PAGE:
(c) How much work is done in moving a small test charge from the point (5,0,0) to (–7,0,0) along the x-axis? Does the answer change if the path of the test charge between the same points is not along the x-axis?

Solution:

(a)  Two charges –q and +q, are located at points (0, 0, –a) and (0, 0, a), respectively. They will form a dipole. The point (0, 0, z) is on the axis of the dipole and (x,y,0) is normal to the dipole. The electrostatic potential at (x,y,0) is zero. The electrostatic potential at (0,0,z) is given by

$$\begin{array}{l}V = \frac{1}{4\pi \epsilon _{0}}\left ( \frac{q}{z-a} \right )+\frac{1}{4\pi \epsilon _{0}}\left ( -\frac{q}{z+a} \right )\end{array}$$

$$\begin{array}{l}V = \frac{q(z+a-z+a)}{4\pi \epsilon _{0}(z^{2}-a^{2})}\end{array}$$

$$\begin{array}{l}V = \frac{q(2a)}{4\pi \epsilon _{0}(z^{2}-a^{2})}\end{array}$$
$$\begin{array}{l}= \frac{p}{4\pi \epsilon _{0}(z^{2}-a^{2})}\end{array}$$

ε0 = Permittivity of free space

p = dipole moment of the system= q x 2a

(b) The distance “r” is much larger than half of the distance between the two charges. Therefore, the potential at the point r is inversely proportional to the square of the distance, i.e. V∝(1/r2).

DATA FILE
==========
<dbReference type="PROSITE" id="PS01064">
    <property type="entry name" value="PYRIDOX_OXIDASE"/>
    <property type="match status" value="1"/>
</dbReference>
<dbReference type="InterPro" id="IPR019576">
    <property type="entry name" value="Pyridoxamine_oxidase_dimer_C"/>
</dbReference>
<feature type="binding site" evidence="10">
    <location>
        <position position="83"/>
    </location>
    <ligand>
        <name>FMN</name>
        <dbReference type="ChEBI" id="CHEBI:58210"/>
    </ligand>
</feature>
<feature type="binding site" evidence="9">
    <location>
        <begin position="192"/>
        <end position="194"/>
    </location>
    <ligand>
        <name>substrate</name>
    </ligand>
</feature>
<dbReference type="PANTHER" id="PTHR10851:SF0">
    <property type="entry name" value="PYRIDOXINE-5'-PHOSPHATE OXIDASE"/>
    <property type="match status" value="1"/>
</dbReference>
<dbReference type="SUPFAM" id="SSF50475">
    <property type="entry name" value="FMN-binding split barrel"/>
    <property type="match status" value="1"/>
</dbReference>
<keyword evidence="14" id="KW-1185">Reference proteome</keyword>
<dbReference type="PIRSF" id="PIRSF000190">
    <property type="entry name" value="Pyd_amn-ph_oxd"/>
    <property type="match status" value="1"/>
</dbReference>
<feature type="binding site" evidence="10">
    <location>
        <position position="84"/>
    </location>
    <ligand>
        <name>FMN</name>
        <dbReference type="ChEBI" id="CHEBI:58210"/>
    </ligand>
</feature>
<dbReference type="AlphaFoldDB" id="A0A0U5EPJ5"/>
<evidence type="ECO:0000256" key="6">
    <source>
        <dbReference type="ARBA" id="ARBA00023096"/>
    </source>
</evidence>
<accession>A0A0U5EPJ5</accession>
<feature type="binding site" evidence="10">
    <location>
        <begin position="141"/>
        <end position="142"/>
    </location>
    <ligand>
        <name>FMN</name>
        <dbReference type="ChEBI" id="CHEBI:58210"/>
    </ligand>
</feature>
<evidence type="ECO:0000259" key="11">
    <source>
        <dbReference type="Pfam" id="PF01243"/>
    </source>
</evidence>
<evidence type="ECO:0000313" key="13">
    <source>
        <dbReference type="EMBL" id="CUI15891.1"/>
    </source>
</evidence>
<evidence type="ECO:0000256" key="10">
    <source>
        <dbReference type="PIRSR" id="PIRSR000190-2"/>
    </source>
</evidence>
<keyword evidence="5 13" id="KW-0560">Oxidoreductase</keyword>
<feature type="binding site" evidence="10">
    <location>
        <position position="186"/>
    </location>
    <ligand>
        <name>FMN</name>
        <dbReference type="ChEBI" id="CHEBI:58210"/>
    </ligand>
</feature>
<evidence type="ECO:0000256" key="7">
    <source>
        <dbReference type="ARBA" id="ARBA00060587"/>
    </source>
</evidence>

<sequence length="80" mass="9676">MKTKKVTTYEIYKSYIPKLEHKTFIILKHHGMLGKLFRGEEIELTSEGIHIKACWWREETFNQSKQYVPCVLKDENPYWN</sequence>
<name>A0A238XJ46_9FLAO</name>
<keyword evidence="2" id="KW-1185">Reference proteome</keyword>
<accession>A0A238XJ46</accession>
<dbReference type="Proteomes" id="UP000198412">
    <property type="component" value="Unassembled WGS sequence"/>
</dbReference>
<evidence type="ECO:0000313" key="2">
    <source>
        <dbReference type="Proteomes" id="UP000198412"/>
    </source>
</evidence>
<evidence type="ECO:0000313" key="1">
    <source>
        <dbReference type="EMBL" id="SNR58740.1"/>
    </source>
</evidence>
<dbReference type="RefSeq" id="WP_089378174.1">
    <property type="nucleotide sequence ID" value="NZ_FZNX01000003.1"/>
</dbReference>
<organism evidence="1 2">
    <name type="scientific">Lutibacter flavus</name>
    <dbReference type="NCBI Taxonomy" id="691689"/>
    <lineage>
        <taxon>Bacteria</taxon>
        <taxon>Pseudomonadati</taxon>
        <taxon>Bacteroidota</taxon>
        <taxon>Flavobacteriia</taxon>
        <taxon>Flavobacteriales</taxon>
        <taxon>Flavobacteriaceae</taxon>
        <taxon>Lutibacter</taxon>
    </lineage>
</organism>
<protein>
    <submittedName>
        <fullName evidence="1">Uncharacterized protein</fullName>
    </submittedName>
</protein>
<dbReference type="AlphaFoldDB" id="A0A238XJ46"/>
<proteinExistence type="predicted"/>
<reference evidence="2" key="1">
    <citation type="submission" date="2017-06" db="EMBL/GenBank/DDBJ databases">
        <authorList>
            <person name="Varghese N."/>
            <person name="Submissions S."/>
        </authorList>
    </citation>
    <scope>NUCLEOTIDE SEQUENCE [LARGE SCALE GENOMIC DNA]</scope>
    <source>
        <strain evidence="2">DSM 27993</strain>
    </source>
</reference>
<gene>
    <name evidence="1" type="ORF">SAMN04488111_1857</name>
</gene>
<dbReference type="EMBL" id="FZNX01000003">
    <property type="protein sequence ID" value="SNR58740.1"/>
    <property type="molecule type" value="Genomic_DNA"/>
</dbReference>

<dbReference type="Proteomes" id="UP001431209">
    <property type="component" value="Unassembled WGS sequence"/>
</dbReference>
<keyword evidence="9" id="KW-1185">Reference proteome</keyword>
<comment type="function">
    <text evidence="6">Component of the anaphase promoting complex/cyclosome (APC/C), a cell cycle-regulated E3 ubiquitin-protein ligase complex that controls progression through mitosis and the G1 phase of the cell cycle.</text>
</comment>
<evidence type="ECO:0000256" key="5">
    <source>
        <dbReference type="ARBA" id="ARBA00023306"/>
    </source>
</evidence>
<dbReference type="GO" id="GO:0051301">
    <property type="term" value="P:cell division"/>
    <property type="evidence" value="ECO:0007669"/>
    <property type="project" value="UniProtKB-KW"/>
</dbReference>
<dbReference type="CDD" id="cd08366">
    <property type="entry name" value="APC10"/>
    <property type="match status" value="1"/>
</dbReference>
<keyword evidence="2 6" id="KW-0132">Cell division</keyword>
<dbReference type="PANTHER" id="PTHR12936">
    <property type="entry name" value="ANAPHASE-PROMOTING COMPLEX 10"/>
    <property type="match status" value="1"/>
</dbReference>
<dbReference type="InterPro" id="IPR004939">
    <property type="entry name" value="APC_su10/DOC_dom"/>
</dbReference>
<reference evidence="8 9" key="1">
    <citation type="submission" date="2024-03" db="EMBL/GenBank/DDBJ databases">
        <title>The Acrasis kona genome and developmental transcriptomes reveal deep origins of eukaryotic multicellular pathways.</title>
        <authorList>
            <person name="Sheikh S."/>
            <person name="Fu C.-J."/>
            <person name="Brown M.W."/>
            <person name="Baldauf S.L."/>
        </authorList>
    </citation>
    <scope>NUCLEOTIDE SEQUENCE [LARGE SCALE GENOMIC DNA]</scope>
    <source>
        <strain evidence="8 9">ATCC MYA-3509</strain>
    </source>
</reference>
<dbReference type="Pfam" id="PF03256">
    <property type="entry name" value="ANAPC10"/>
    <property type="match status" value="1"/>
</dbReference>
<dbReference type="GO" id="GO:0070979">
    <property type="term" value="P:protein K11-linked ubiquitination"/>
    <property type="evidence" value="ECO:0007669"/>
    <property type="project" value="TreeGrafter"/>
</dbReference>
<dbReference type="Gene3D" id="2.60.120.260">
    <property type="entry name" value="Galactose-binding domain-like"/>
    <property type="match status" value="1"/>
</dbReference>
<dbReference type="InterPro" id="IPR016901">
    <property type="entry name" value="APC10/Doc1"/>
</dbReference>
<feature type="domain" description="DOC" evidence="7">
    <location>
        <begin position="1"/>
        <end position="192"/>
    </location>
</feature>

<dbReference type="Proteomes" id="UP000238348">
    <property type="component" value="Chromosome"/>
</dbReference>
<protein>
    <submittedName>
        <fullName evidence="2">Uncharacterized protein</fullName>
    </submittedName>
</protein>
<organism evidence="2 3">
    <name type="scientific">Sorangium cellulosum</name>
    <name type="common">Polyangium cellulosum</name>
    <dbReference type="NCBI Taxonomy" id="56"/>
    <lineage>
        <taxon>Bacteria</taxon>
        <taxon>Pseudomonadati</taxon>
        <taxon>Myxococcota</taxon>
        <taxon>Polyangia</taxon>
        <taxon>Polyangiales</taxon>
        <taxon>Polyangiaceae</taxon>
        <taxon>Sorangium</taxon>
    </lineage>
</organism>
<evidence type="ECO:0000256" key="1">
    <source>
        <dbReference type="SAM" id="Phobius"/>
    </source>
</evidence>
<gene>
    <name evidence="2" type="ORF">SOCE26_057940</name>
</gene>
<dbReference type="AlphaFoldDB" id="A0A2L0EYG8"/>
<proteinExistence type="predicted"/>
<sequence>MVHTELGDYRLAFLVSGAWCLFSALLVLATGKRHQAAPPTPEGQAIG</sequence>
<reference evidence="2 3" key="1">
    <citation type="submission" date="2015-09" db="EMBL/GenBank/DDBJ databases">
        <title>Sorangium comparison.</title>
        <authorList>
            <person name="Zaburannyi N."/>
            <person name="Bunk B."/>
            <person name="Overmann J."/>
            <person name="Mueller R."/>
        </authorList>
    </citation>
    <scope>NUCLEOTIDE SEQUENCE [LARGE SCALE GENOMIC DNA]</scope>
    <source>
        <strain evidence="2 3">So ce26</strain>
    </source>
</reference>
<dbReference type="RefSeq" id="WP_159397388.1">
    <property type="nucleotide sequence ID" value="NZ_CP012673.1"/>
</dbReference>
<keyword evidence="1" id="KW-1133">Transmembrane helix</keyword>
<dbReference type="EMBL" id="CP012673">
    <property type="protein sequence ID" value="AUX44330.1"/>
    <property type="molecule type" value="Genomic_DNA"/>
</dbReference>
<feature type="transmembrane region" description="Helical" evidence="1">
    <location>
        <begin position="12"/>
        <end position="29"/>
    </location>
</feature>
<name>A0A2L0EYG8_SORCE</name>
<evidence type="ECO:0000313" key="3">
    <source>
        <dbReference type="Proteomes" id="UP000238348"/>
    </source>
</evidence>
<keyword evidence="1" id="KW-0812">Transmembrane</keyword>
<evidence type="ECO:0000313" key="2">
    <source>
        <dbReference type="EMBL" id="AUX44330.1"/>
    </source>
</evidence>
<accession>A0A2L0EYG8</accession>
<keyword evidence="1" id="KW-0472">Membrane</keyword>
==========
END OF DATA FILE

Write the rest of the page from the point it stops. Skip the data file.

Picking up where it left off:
(c) x,y plane is a equipotential surface and x-axis is a equipotential line. Therefore, the change in potential (dV) along the x-axis will be zero. The work done in moving a small test charge from the point (5,0,0) to (–7,0,0) along the x-axis is given by

Potential at (5,0,0)

$$\begin{array}{l}V_{1} = \frac{1}{4\pi \epsilon _{0}}\left ( \frac{q}{\sqrt{(5-0)^{2}-a^{2}}} \right )+\frac{1}{4\pi \epsilon _{0}}\left ( -\frac{q}{\sqrt{(5-0)^{2}-(-a)^{2}}} \right )=0\end{array}$$

Potential at (-7,0,0)

$$\begin{array}{l}V_{2} = \frac{1}{4\pi \epsilon _{0}}\left ( \frac{q}{\sqrt{((-7)-0)^{2}-a^{2}}} \right )+\frac{1}{4\pi \epsilon _{0}}\left ( -\frac{q}{\sqrt{((-7)-0)^{2}-(-a)^{2}}} \right )= 0\end{array}$$

V2 – V1 = 0

Work done = Charge (q) x Change in Potential (V2 – V1)

Since the change in potential is zero, the work done is also zero.

The change in potential is independent of the path taken between the two points. Therefore, the work done in moving a point charge will remain zero.

Q 2.22) Figure below shows a charge array known as an electric quadrupole. For a point on the axis of the quadrupole, obtain the dependence of potential on r for r/a >> 1, and contrast your results with that due to an electric dipole and an electric monopole (i.e., a single charge). Solution: Four charges are placed at points A, B, B and C, respectively.

Let us consider point P, located at the axis of the quadrupole.

It can be considered that the electric quadrupole has three charges.

The charge +q is placed at A

The charge -2q is placed at B

The charge +q is placed at C

AB = BC = a

BP = r

PA = r + a

PZ = r – a

Therefore, the electrostatic potential due to the system of three charges is